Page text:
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california trail hardships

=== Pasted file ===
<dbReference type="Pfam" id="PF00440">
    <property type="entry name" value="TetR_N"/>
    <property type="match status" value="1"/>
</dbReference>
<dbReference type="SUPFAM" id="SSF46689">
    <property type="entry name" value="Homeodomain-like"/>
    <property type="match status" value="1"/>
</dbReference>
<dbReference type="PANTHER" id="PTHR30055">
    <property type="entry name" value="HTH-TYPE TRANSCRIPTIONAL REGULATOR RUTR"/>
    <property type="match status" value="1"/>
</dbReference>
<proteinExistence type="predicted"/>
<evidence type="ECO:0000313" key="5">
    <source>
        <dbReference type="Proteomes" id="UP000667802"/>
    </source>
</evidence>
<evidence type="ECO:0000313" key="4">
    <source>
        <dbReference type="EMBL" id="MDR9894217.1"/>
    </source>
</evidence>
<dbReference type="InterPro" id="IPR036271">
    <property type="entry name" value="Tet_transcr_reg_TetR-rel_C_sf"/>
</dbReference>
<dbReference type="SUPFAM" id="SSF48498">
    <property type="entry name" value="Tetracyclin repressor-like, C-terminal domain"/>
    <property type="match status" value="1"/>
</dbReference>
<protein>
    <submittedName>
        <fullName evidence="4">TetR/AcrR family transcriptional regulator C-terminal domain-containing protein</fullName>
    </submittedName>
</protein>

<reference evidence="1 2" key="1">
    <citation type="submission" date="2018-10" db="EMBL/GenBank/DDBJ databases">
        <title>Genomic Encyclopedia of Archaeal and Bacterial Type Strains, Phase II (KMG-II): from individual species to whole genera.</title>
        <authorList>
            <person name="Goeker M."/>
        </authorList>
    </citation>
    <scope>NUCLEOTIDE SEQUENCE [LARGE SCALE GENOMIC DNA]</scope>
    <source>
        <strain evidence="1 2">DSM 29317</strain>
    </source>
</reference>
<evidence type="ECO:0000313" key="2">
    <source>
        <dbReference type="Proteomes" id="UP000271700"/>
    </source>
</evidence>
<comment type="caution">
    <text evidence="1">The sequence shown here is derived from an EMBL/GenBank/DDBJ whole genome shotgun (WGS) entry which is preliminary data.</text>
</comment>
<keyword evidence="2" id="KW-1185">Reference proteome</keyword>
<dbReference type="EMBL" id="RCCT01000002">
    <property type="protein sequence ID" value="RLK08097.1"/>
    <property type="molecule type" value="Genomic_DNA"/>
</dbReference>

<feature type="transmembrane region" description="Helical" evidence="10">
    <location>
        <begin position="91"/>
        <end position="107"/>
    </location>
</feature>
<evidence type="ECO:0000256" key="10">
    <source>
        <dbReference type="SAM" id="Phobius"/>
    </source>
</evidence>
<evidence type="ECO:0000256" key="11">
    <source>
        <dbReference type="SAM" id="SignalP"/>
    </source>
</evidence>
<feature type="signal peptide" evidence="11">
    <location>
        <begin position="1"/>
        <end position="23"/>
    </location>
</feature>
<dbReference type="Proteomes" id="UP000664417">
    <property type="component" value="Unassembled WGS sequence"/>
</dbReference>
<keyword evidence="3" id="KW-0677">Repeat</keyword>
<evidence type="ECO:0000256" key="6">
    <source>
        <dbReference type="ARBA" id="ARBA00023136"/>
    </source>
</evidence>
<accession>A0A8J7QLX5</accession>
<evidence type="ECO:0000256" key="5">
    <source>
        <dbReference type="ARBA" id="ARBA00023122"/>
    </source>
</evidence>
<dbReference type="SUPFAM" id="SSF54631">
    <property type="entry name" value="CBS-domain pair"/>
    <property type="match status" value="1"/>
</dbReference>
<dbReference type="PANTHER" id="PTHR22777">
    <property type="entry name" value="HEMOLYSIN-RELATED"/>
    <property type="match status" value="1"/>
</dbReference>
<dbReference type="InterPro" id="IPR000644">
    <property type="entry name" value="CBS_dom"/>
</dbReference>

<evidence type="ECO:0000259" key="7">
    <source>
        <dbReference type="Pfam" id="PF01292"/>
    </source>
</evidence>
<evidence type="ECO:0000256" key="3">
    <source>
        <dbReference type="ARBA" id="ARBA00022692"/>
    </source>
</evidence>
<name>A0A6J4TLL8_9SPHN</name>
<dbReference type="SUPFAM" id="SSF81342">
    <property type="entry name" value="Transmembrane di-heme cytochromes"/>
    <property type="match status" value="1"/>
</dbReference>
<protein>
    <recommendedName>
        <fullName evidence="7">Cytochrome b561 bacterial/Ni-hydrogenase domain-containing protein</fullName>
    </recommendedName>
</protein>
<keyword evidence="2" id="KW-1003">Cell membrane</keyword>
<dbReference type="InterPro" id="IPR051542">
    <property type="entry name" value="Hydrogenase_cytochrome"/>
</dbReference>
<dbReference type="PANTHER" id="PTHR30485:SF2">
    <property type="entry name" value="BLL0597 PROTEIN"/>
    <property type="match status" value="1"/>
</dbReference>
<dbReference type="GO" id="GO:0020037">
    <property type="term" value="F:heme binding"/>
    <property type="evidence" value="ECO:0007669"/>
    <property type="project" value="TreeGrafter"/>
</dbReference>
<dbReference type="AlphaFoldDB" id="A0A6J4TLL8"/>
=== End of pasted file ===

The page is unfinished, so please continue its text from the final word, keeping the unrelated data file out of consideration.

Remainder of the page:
Because the wagons tipped over easily on a side hill they were often dragged straight up a steep hill, with multiple teams if necessary and then skidded straight down the opposite side with chained up wheels if required. The Carson River disappears into another alkali-laden marsh called the Carson Sink. The unknown culprits were believed to have been Native Americans. California Trail Discovered has universal appeal! Once on the Bear River they followed the Bear's valley mostly north along today's Utah, Idaho, Wyoming border. The vegetables like dried peas kept well if kept dry and a piece of dried vegetables the size of a fist when put in water and cooked could feed four. Fortunately, swifter flowing waters after Fort Laramie seemed to minimize the chance for cholera germ transmission, and its fatal attacks diminished significantly. The Pony Express used this route in the summer and winter of 1860â61. Today Nevada State Route 207 closely approximates this road. The California-bound travelers (including one woman and one child), knew only that California was west of them and there was reportedly a river across most of the 'Big Basin' that led part of the way to California. Portions of the Nevada City Trail are evident at the top of Coyote Street, and North Bloomfield Road, just north of Nevada City. In addition, their animals were getting in ever poorer condition. The 1850 census showed this rush was overwhelmingly male as the ratio of women to men in California over 16 was about 5:95. Fremont and his topographers/cartographers did not have time (it would take literally decades of work to do this) to make extensive explorations of the entire Sierra Nevada range or Great Basin. Mattes, Merril J.; "The Great Platte River Road"; p23; Nebraska State Historical Society; 1979: Steele, Volney M.D. (See: Pony Express Map) Many California bound travelers took the about 280 miles (450 km) and over two weeks shorter Central Overland Route to Salt Lake City and across central Utah and Nevada. The preferred camping spots for travelers on the trails north and south of the muddy Platte River were along one of the many fresh water streams draining into the Platte or the occasional fresh water spring found along the way. The road was built in response to pressure from California Congressmen who wanted a good road to California, preferably one that bypassed Forty Mile Desert. One of the first tasks, after unhooking the animals and letting them water and graze, at almost every stop was getting a new supply of water for drinking, cooking and washing. Swollen rivers could tip over and drown both people and oxen. Upon his return in early August 1859, Simpson reported that he had surveyed what became the Central Overland Route from Camp Floyd to Genoa, Nevada. It depended upon springs for water, as there were no dependable creeks along most of the route. One thing the Transcontinental Railroad did for the west was eliminating the Oregon Trail. Forts and army patrols helped protect these various stations from Indian attacks throughout the U.S. Civil War period and later. From the Humboldt Sink it crossed Forty Mile Desert to the Carson River and then went almost due south to the Walker River, which it followed to the Sierra before making the very steep (about 26 degrees in parts) and rugged ascent to 9,625 feet (2,934 m) Sonora Pass. From there, travelers faced a descent down a very steep hill to Fandango Valley on the shores of Goose Lake on the Oregon-California border. A typical toll from Sacramento to Virginia City Nevada was about $25.00 to $30.00 round trip for a freight wagon carrying at least 2,000 pounds (910 kg) up to 6,000 pounds (2,700 kg) of cargo with additional tolls possible for additional animals over six (usually $1.50/animal) and some additional bridge tolls were also needed. At the Green River on the main trail after crossing the river many took the Slate Creek Cutoff (also called the Kinney Cutoff), which turned north up the Green River for about ten miles (16 km) before turning almost due west to connect to the Sublette Cutoff road.  By 1848 the newspapers of the day often published articles about California. Extra harness parts, rope, steel chain and wagon parts were often carried. 3) FreezingâFor examples of freezing deaths see: 4) Run oversâRun overs by wagons were a major cause of death, despite the wagons only averaging 2â3 miles per hour. Often, thirsty teams stampeded to the water with terrible results. Travelers also brought books, Bibles, trail guides, writing quills, and ink and paper for keeping a diary or writing a letter.. Oregon-California Trail. At least one ten gallon water barrel was brought, but it was usually kept nearly empty to minimize weight (some water in it helped prevent it from leaking); it was typically only filled for waterless stretches. The gold rush to northern California started in 1848 as settlers in Oregon, southern California, South America and Mexico headed for the gold fields even before the gold discovery was widely known about in the east. Many of the travelers left their names on the rock, either carved or painted on with axle grease. Oxen are driven by walking on the left side and yelling "Gee" to turn right, "Haw" to turn left, "Git-up" to go forward and "Whoa" to stopâwords often emphasized with a snapping whip (and occasional swear words). The railroad served nearly all trans-Sierra passenger and freight needs. The next task was usually rounding up enough fuel to start a fire for cooking and heating up the coffee. The trail down the western slope of the Sierra from Donner pass had enormous granite boulders and numerous rocky outcrops and steep slopes before passing through Emigrant Gap (California). Wooden or canvas buckets were brought for carrying water, and most travelers carried canteens or water bags for daily use. Here they could take the Mormon Trail to Salt Lake City or go to Fort Hall. The trail on the north side of the river was much better, allowing an easy miss of the Reese River sink. The western slopes are scarred by glacier and river carved canyons but slope much more gradually west taking about 70 miles (110 km) to fall from their rugged over 7,000 feet (2,100 m) crests to the about 25 feet (7.6 m) elevation of the Central Valley. About 1,000 miles (1,600 km) of the rutted traces of these trails remain in Kansas, Nebraska, Wyoming, Idaho, Utah, Nevada and California as historical evidence of the great mass migration westward. After extensive road work, paid for in part by Marysville, California commercial interests, freight could be shipped by steamboat to Marysville and picked up there for shipment over the Sierra. After 1861, telegraph relay stations and their crews joined these stage stations along much of the route. Each man typically took a rifle or shotgun (double barrel recommended) and occasional pistol along with the necessary balls, gunpowder and primers for hunting game and protection against snakes and Indians. Without the many thousands of United States settlers in Oregon and California with their "boots on the ground" and more thousands on their way each year, it is highly unlikely that this would have occurred. As the mines developed they went into progressively hotter regions until they were mining in up to 130 degree Fahrenheit (55 degree Celsius) temperatures. It ranges from 100 to 300 feet (30 to 91 m) wide in the upper course where it typically was forded and ranges from 3 to 50 feet (0.91 to 15.24 m) in depth. The two branches of the Trail rejoined at Humboldt Bar (sink). , Several accounts of travel along the Central Overland Route have been published. In addition, until the mills could be built, high grade ore was shipped to California for processing. Hundreds of wagons followed before, during, and after the gold rush. The trip from Fort Bridger via Salt Lake City to the City of Rocks was about 300 miles (480 km)âabout 20 miles (32 km) shorter than the trail via Fort Hall. The stream froze in winter and didn't thaw until early summer due to the insulating layer of vegetation. The main initial attraction for improved toll roads across the Sierra was Virginia City, Nevada and the Comstock Lode strike in the Washoe district of Nevada in 1859. Sherman Day, a part-time California State Senator was appointed to survey the possible routes. If precipitation falls on the eastern side of the Sierra crest it flows into the Great Basin where it evaporates, sinks underground or flows into lakes or sinks (mostly saline). They blazed a wagon trail down the Humboldt River Valley and across Forty Mile Desert until they hit the Carson River.  All California Trail emigrants would have to cross the Forty Mile Desert to get to either river. See: National Park Service California Trail Map. Individuals buying most of the needed items would end up spending between $150 and $300 per person. These preferred camping spots became sources of cholera infections during the third cholera pandemic (1852â1860). Competition arrived in July 1864 when the Central Pacific railroad entrepreneurs opened Dutch Flat and Donner Lake Wagon Road (DFDLWR) This route was opened over much of the route the new Central Pacific railroad would use over Donner Summit. Major threats to pioneer life and limb came from accidents, exhaustion, and disease. The Henness Pass Road was located about 15 miles (24 km) north of the Truckee trail. See U.S. River maps-USGS for map of rivers followed across the United States.. Near Fort Bridger the Chiles company enlisted mountain man Joseph Walker as a guide. The typical freight charges were about $120.00 to $160.00/ton (6â8 cents/pound) with am additional $20.00 to $30.00 toll charges/wagon. To this should be added residents from San Francisco, (the largest city in the state) Santa Clara, and Contra Costa counties whose censuses were burned up or lost and not included in the totals. The usually much cheaper animals in the mid-west could be herded to California etc. , If three or more were traveling together a tent was often included; but most slept on the groundâgetting in the wagon only in case of bad weather. IX, 209, 231, 238-9, 246-51, 266-7, 268-71, The Chautauqua Press, Chautauqua, New York, 1931. The trail then continued west over 7,100 feet (2,200 m) Granite Pass, which involved a steep, treacherous descent. This strike rapidly developed after about 1860 when they found out how potentially massive the gold and silver deposits there were. The Bear River wanders about 350 miles (560 km) through three states as it makes a large inverted U around the north end of the Wasatch Range and then turns south and eventually empties into the Great Salt Lake as part of the Great Basin drainage system. The risk-takers who took this (approximate) 1,300 mile long journey faced many of the same hardships as Oregon Trail travelers (dangerous geographic features, disease, etc. The trail followed the north banks of the Humboldt west for about 65 miles (105 km) until it encountered the narrow 5 miles (8.0 km) long Carlin Canyon on the Humboldt. The freight going to the gold and silver strikes in Nevada at the Comstock Lode were calculated to pay about $13,000,000 per year in wagon tollsâa fraction of this was well worth pursuing. As the 1850s progressed and armed hostilities escalated in "bleeding" Kansas, travelers increasingly traveled up the Missouri River to leave from or near Omaha. Today the Henness wagon road is a mostly gravel U.S. Forest Service road called the Henness Pass Road from Verdi Nevada to Camptonville, California. (See: Pony Express Map) In addition to immigrants and migrants from the East, after 1859 the Pony Express, Overland stages and the First Transcontinental Telegraph (1861) all followed this route with minor deviations.  From Carson pass they followed the northern Sierra's southern slopes, to minimize snow depth, of what is now called the American River valley down to Sutter's Fort located near what is now Sacramento, California. Travelers rarely made the entire trip without one or more in their traveling group dying. Many thousands of people used the same camping spots whose water supplies became contaminated by human wastes. Wagon wheels could often be repaired by blacksmiths found along the way or replaced with an abandoned wagon's wheel but otherwise if damaged the wagon usually had to be abandoned. Creeks, streams, or rivers originating east of the Sierra crest find no outlet to either the Gulf of Mexico or the Pacific Ocean. Trapper Jim Beckwourth describes: "Mirth, songs, dancing, shouting, trading, running, jumping, singing, racing, target-shooting, yarns, frolic, with all sorts of drinking and gambling extravagances that white men or Indians could invent. The trail crossed the Sierra Crest through 8,574 feet (2,613 m) Carson Pass.. (See: NPS California Trail Map for the "BartlesonâBidwell Route") The very successful Salt Lake Cutoff, developed in 1848, went over much the same territory in Utah but stayed further north of the Great Salt Lake and had much better access to water and grass. (For Oregon-California trail map in Idaho see: Oregon-California Trail in Idaho for trails in Wyoming, Idaho, Utah etc. Prior to the 6th crossing, the trail crossed an unusual location known as Ice Slough. The Mormons were trying to establish new Mormon communities in Utah and needed almost everything then. The stock, coaches, etc., on the southern Gila River route Butterfield Stage route through or close to some potential Confederate states were pulled off and moved to a new route between St. Joseph, Missouri and Placerville, California along the existing Oregon, California Trails to Salt Lake City and then through central Utah and Nevada. Walk in the footsteps of history. Walk on the Trail. These estimates, however, may be low, since they only amount to an extra 125,000 people, and the 1870 census numbers show an increase of 200,000. Most did not realize for several days or even weeks they had made a wrong turn. The Germ theory of disease and the systematic observation of possible disease causing microorganisms were just starting in this era. Here, the Green cut a steep 400 feet (120 m) channel through the Green River Desert, which travelers had to descend by a steep rocky path to reach the life-giving water. Lassen and on to Shasta (near present-day Redding). There were many hardships and challenges along the way on the Orgon Trail. This was the last water before crossing about 45 miles (72 km) of desert consisting of soft dry soil that rose in suffocating clouds before reaching the next water at the Green River about 4 miles (6.4 km) below the present town of La Barge, Wyoming. Prior to the 1870s, vast herds of buffalo in Nebraska provided fresh meat and jerky for the trip. The railroads would be built with essentially the same tools. To get supplies to Virginia City, Nevada, and the Comstock area after 1860, the road was extensively improved as a toll road to the mines in Virginia City, Nevada.  After extensive upgrades and modifications this road would become U.S. Route 40 and later Interstate 80. Between 1860 and 1870 the U.S. population increased by seven million with about 350,000 of this increase being in the Western states. The trail from Fort Bridger to Salt Lake City and over the Salt Lake Cutoff was about 180 miles (290 km) before it rejoined the California Trail near the City of Rocks in Idaho. Sometimes an unfolded feather bed mattress was brought for cushioning the ride in the wagon if there were pregnant women or young children along. In the next twenty years, over $300,000,000 (in 1880 dollars) worth of gold (at about $20/oz.) Books, pamphlets and guides were available for trail information after about 1846. In the 1840s, $150.00 represented about 150 days worth of work or half a year's typical salary so most of the poor were excluded from travel unless they got a job herding and guarding the livestock or driving a wagon. By 1860 Camp Floyd was abandoned as the army left to fight the U.S. Civil War and the Central Overland Route was their only long term legacy. In addition to providing transport, shelter and protection against bad weather during the trip at the end of the trip many wagons were parked and became a temporary home until a more permanent cabin or shelter could be built. With evidence that the Russians, French and English were preparing to seize the province, he determined to make it a part of the United States. The wheels were greased with a mixture of tar or pine resin and lard contained in a covered wooden bucket or large ox horn often hanging from the rear axle to keep its greasy contents away from other goods. Initially, the trails across the Sierra were improved only enough to make them barely passable. The California Trail from the junction followed the Raft River to the City of Rocks in Idaho near the present Nevada-Idaho-Utah tripoint. This route was about 280 miles (450 km) shorter and over ten days quicker. When mules or horses were chosen to pull the wagons, they typically cost about twice as much money and required more expensive harnesses. There was almost no forage left for their animals, and they lost many hundreds of animals and suffered severe hardships and several deaths, as many ran out of supplies before rescue parties sent out from Sutter's Fort could reach them. From there they went through Carson Pass, elevation 8,574 feet (2,613 m). After the opening of the Oregon, California and Mormon trails, several ferries were set up to cross it at both the main trail and the Sublette Cutoff; but during peak travel seasons in July the wait to cross was often several days.  The trail ended at his ranch, and he invited immigrants to stay on his ranch until they could get settled, and assisted in their obtaining passports. Later toll roads would be built along the rough pack trail from Auburn to Emigrant Gap (California) where Interstate 80 and the Central Pacific Railroad would later go. From Smoot, the road then continued north about 20 miles (32 km) down Star Valley west of the Salt River before turning almost due west at Stump Creek near the present town of Auburn, Wyoming and passing into the present state of Idaho and following the Stump Creek valley about ten miles (16 km) northwest over the Caribou Mountains (Idaho) (this section of the trail is now accessible only by US Forest Service path as the main road (Wyoming Highway 34) now goes through Tincup canyon to get across the Caribous.) Cholera is thought to have been brought to these river cities, etc. Cholera was the main scourge of the trail. Crossing rivers were probably the most dangerous thing pioneers did. They continued west using their oxen and mules as pack animals eventually finding the Humboldt River and followed it west to its termination in an alkali sink near present-day Lovelock, Nevada. The Humboldt River Valley was key to forming a usable California Trail. The severely water-challenged Hastings Cutoff trail across the Great Salt Lake's salt flats rejoined the California Trail about 7 miles (11 km) west of modern-day Elko, Nevada. Following Rocky Ridge, the trail descends one more time into the Sweetwater valley to the ninth and final crossing of the Sweetwater at Burnt Ranch. They were able to finish their rugged trip over the Sierra and into the future state of California by killing and eating many of their oxen for food. Directly outside the entrance is a welcome plaza that features quotes, historic information, statues, and trail maps of the California Trail. Wash days typically occurred once or twice a month or less, depending on availability of good grass, water, fuel and time. Later more family groups started traveling as well as many more ferries and bridges being put inâfording a dangerous river became much less common and dangerous. All routes required using multiple teams to get the wagons to the top and differing amounts of wagon dis-assembly. 1842) in present-day Wyoming on the Green River, where the Mormon Trail turned southwest over the Wasatch Range to the newly established Salt Lake City, Utah. Despite modern depictions where nearly everybody rides, almost nobody unless a child, pregnant wife or injured traveler actually rode long in the wagons; it was too dusty, too rough and too hard on the livestock. Their abandoned wagons were retrieved in the spring of 1845 and pulled the rest of the way to Sutter's Fort. Oregon Trail Interactive Map-National Park Service, This page was last edited on 24 December 2020, at 19:29. They got over the Sierra at Donner Pass by unloading the wagons and packing the contents to the top using their ox teams as pack animals. He felt that the best way to go about this was to encourage emigration by Americans to California, and in this way the history of Texas would be repeated. By the spring of 1849 tens of thousands of gold seekers headed westward for California. Travelers could hunt antelope, buffalo, trout, deer and occasionally sage hens, elk, bear, duck, geese, and salmon along the trail. Treatments were almost always ineffective and sometimes hastened death. Ex-trappers, ex-army soldiers and Indians often used pemmican made by pounding jerky until it was a coarse meal, putting it into a leather bag and then pouring rendered fat (and sometimes pulverized dried berries) over itâthis was very light weight, could keep for months and provided a lot of energy. The oxen were taken to the top where they could pull on more or less level ground and about 400 feet (120 m) of chain was let down to a wagon and twelve or more yoke of oxen then pulled the wagon up the final steep (about 30 degree) slope. The recommended food to take per adult for the four- to six-month trip was 150 pounds (68 kg) of flour, 20 pounds (9.1 kg) of corn meal, 50 pounds (23 kg) of bacon, 40 pounds (18 kg) of sugar, 10 pounds (4.5 kg) of coffee, 15 pounds (6.8 kg) of dried fruit, 5 pounds (2.3 kg) of salt, half a pound (0.25 kg) of saleratus (baking soda), 2 pounds (0.91 kg) of tea, 5 pounds (2.3 kg) of rice, and 15 pounds (6.8 kg) of beans. The Henness Pass Road (est.  The eastern end of the trail has been compared to a frayed rope of many strands that joined up at the Platte River near new Fort Kearny (est. The hardships of weather, limited diet, and exhaustion made travelers very vulnerable to infectious diseases such as cholera, flu, dysentery, measles, mumps, tuberculosis, and typhoid fever which could spread quickly through an entire wagon camp. In many years it is estimated that there were more animals than people using the trail. While most of the newly arrived were Americans, the Gold Rush attracted tens of thousands from Latin America, Europe, Australia, and China. On Smith's second trip he entered California the same way and left through Oregon.  Before 1852 those on the North side ferried (or after about 1850 took a toll bridge) across the North Platte to the south side and Fort Laramie. "Historical Statistics of the United States, 1789â1945"; Lyman, George D. John Marsh, Pioneer: The Life Story of a Trail-Blazer on Six Frontiers, pp. Centennial ed. In the present states of Wyoming, Idaho, and Utah, the California and Oregon trails split into several different trails or cutoffs. When the Union Pacific Railroad started west in 1865, Omaha was their eastern terminus. News paper correspondents reported that they had a preview of hell when they took the trip.. This ignores most of California's population increase from the excellent sea and rail connections across Panama that existed by then. 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